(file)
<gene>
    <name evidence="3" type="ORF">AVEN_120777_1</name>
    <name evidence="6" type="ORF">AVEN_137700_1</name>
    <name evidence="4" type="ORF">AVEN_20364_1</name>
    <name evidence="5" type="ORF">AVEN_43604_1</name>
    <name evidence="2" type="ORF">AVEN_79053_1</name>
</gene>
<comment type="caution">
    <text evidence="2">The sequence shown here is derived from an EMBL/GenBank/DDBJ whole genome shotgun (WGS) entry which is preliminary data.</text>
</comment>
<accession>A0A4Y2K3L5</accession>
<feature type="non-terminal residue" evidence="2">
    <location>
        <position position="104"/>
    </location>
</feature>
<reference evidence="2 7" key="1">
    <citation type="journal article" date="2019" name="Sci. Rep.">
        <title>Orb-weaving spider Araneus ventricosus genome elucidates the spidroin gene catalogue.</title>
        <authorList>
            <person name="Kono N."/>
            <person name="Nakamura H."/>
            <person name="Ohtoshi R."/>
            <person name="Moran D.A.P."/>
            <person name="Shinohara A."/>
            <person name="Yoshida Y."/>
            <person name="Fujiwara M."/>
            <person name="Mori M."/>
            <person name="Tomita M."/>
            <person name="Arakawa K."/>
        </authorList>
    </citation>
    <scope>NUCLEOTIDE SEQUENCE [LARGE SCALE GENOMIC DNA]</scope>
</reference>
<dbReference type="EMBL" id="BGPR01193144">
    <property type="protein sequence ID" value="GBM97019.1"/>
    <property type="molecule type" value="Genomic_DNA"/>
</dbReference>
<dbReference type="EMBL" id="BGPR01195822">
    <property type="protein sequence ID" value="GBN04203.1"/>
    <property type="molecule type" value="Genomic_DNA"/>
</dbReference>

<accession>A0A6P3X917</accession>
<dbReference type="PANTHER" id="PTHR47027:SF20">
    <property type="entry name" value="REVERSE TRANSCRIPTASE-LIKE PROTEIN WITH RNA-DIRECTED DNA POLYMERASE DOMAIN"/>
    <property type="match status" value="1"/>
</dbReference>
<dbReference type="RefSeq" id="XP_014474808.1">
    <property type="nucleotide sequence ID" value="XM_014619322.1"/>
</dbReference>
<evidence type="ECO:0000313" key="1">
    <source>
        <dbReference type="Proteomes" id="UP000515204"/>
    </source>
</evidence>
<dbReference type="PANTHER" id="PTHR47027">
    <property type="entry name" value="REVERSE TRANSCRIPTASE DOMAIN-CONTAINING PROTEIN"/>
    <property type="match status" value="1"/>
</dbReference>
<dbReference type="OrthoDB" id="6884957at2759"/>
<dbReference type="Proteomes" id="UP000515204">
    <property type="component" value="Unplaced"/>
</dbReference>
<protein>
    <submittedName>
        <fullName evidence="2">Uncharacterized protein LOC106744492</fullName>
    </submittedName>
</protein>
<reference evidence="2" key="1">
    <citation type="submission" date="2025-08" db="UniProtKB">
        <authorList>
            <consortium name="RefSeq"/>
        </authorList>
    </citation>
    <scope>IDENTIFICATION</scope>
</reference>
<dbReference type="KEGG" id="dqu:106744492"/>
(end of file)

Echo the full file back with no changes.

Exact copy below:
<gene>
    <name evidence="3" type="ORF">AVEN_120777_1</name>
    <name evidence="6" type="ORF">AVEN_137700_1</name>
    <name evidence="4" type="ORF">AVEN_20364_1</name>
    <name evidence="5" type="ORF">AVEN_43604_1</name>
    <name evidence="2" type="ORF">AVEN_79053_1</name>
</gene>
<comment type="caution">
    <text evidence="2">The sequence shown here is derived from an EMBL/GenBank/DDBJ whole genome shotgun (WGS) entry which is preliminary data.</text>
</comment>
<accession>A0A4Y2K3L5</accession>
<feature type="non-terminal residue" evidence="2">
    <location>
        <position position="104"/>
    </location>
</feature>
<reference evidence="2 7" key="1">
    <citation type="journal article" date="2019" name="Sci. Rep.">
        <title>Orb-weaving spider Araneus ventricosus genome elucidates the spidroin gene catalogue.</title>
        <authorList>
            <person name="Kono N."/>
            <person name="Nakamura H."/>
            <person name="Ohtoshi R."/>
            <person name="Moran D.A.P."/>
            <person name="Shinohara A."/>
            <person name="Yoshida Y."/>
            <person name="Fujiwara M."/>
            <person name="Mori M."/>
            <person name="Tomita M."/>
            <person name="Arakawa K."/>
        </authorList>
    </citation>
    <scope>NUCLEOTIDE SEQUENCE [LARGE SCALE GENOMIC DNA]</scope>
</reference>
<dbReference type="EMBL" id="BGPR01193144">
    <property type="protein sequence ID" value="GBM97019.1"/>
    <property type="molecule type" value="Genomic_DNA"/>
</dbReference>
<dbReference type="EMBL" id="BGPR01195822">
    <property type="protein sequence ID" value="GBN04203.1"/>
    <property type="molecule type" value="Genomic_DNA"/>
</dbReference>

<accession>A0A6P3X917</accession>
<dbReference type="PANTHER" id="PTHR47027:SF20">
    <property type="entry name" value="REVERSE TRANSCRIPTASE-LIKE PROTEIN WITH RNA-DIRECTED DNA POLYMERASE DOMAIN"/>
    <property type="match status" value="1"/>
</dbReference>
<dbReference type="RefSeq" id="XP_014474808.1">
    <property type="nucleotide sequence ID" value="XM_014619322.1"/>
</dbReference>
<evidence type="ECO:0000313" key="1">
    <source>
        <dbReference type="Proteomes" id="UP000515204"/>
    </source>
</evidence>
<dbReference type="PANTHER" id="PTHR47027">
    <property type="entry name" value="REVERSE TRANSCRIPTASE DOMAIN-CONTAINING PROTEIN"/>
    <property type="match status" value="1"/>
</dbReference>
<dbReference type="OrthoDB" id="6884957at2759"/>
<dbReference type="Proteomes" id="UP000515204">
    <property type="component" value="Unplaced"/>
</dbReference>
<protein>
    <submittedName>
        <fullName evidence="2">Uncharacterized protein LOC106744492</fullName>
    </submittedName>
</protein>
<reference evidence="2" key="1">
    <citation type="submission" date="2025-08" db="UniProtKB">
        <authorList>
            <consortium name="RefSeq"/>
        </authorList>
    </citation>
    <scope>IDENTIFICATION</scope>
</reference>
<dbReference type="KEGG" id="dqu:106744492"/>